Letters From Abroad – Training for the Ardennes

Photo by Jannes Wessels

Editor’s Note: Peter Horn is an American racing with the Geox-Fuji Test Team, the amateur development team of Geox-TMC. As Geox-Fuji Test Team’s captain, he’s looking to lead the team to victories in Belgium and around Europe, and help break the team’s riders into the Professional ranks.

4 April 2011 – Oostkamp, Belgium

“It says 56 kilometers to go. And we go right here,” Gertjan said, reading the instructions from his GPS. This was after four hours of training, just as we had finished reconning the hills and started going straight back to our hotel. “No, no way,” I said. “Can’t be more than 45k. We go left here, then right to Sprimont, and take the big road to Theux and then Spa.” The GPS had been brilliant all day: Gertjan had programmed the entire course for U23 Liege-Bastogne-Liege and we followed the thing turn by turn over the last 80 kilometers and all the crucial climbs. But after training and racing in the Ardennes for several years, I trust my instincts and the map much more than anything electronic. Paavo agreed. So we went left, right to Sprimont and then on to Theuz. Paavo also had the bright idea to head through Polleur instead of through Spa – with rain coming in, this would cut off five or six kilometers of climbing and get us home that much quicker and drier.

We went to the Ardennes to prepare Gertjan De Vos and Jannes Wessels for U23 Liege-Bastogne-Liege, and to give Paavo and me the chance to train in the hills and build strength for upcoming stage racing in that sort of terrain. Liege is right around the corner, on April 16th, and we will be doing hilly stage races in late April and throughout May. We trained three hours on Tuesday and Thursday; with the best weather scheduled for Wednesday, we made this our day to recon the course and put in five hours on the bike.

In Polleur, we stopped at a small bakery that, to our surprise, was still open. It was only around 3:00 but small town bakeries normally close as soon as they run out of break. Fortunately this place still had bread and much more – and we needed a little bit of energy for the last 30 kilometers of hills. We each bought a rice cake, shared a couple of Cokes and had our bottles refilled by the owner who very kindly offered us fresh filtered water from her own kitchen.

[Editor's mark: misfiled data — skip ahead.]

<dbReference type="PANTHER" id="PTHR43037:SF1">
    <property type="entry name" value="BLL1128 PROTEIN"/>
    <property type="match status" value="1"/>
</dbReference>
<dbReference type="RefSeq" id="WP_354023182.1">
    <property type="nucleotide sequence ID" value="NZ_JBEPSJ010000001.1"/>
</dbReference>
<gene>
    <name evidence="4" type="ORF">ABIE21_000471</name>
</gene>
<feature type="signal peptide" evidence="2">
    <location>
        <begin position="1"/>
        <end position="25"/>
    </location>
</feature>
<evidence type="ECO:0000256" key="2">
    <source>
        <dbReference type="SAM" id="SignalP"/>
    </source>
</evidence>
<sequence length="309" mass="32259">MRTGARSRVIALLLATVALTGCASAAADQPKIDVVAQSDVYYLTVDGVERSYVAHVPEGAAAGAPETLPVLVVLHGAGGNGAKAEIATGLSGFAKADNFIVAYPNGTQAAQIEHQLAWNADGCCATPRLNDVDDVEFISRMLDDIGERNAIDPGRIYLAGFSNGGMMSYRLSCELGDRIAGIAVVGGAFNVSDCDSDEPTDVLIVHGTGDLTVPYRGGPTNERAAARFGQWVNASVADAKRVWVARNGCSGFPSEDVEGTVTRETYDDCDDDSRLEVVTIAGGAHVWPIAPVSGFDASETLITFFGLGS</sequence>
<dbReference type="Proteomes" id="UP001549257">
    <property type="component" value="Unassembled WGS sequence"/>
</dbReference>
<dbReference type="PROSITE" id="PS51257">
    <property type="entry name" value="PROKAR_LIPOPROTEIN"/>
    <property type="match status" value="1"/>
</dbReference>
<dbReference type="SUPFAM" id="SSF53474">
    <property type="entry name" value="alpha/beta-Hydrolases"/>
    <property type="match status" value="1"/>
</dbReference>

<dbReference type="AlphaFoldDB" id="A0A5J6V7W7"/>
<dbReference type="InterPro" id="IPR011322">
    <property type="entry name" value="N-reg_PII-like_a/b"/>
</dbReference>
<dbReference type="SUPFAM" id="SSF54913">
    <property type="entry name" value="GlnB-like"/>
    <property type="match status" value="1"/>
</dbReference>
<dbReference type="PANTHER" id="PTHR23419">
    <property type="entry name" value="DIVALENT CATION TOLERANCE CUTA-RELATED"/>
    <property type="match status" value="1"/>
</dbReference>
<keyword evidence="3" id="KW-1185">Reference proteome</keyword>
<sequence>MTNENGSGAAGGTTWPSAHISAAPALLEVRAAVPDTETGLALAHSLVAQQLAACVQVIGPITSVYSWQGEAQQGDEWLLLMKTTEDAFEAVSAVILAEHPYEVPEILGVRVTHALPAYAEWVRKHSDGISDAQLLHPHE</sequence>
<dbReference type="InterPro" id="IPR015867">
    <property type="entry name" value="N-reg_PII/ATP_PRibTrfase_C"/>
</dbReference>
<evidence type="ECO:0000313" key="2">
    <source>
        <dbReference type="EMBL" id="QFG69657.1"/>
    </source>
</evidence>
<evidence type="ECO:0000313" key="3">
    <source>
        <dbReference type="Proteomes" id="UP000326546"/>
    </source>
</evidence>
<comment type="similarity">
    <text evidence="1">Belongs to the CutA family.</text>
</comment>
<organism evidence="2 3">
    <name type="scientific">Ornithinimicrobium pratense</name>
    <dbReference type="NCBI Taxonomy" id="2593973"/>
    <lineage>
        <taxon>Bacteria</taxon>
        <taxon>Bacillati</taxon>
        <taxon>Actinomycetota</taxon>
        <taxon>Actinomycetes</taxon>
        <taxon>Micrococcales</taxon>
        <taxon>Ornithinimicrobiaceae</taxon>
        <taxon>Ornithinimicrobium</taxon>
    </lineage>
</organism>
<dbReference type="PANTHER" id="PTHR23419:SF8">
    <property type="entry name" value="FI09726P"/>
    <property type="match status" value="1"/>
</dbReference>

Photo by Jannes Wessels

Next thing we knew, we were back at Hotel Edelweiss and preparing for the next day of training. After our showers and recovery drinks, every day we went downstairs to the dining room to enjoy our host’s homemade soup and sandwiches. The hotel is owned by a kind Dutch woman who takes good care of you – almost too good, because once you get to know her, she starts bringing out desserts and cookies after dinner and then things get dangerous. We’re training in the hills to get faster, after all – not heavier! So we had to stay away from certain temptations but otherwise, it was a fantastic place to stay.

I had heard about the hotel from several riders, but never stayed there myself. When we decided last Monday to go to the Ardennes, I called Hotel Edelweiss first. It’s got an ideal location, not too far from the highways and at the foot of the highest mountain in Belgium, Baraque Michel – which we now call Obama Mountain. We easily made a reservation and started our training there on Tuesday. By the time we left on Thursday, Gerarda, the owner, was treating us like her children. The place was decorated with the jerseys, waterbottles, and cards of professional riders, and she was keen for us to return with clothing for her to put above the bar. Rest assured, Gerarda – we’ll be back soon.

Lastly the song of the week is “Soul Man,” by Sam and Dave. Easy listening and a nice groove to stretch to.

Peter

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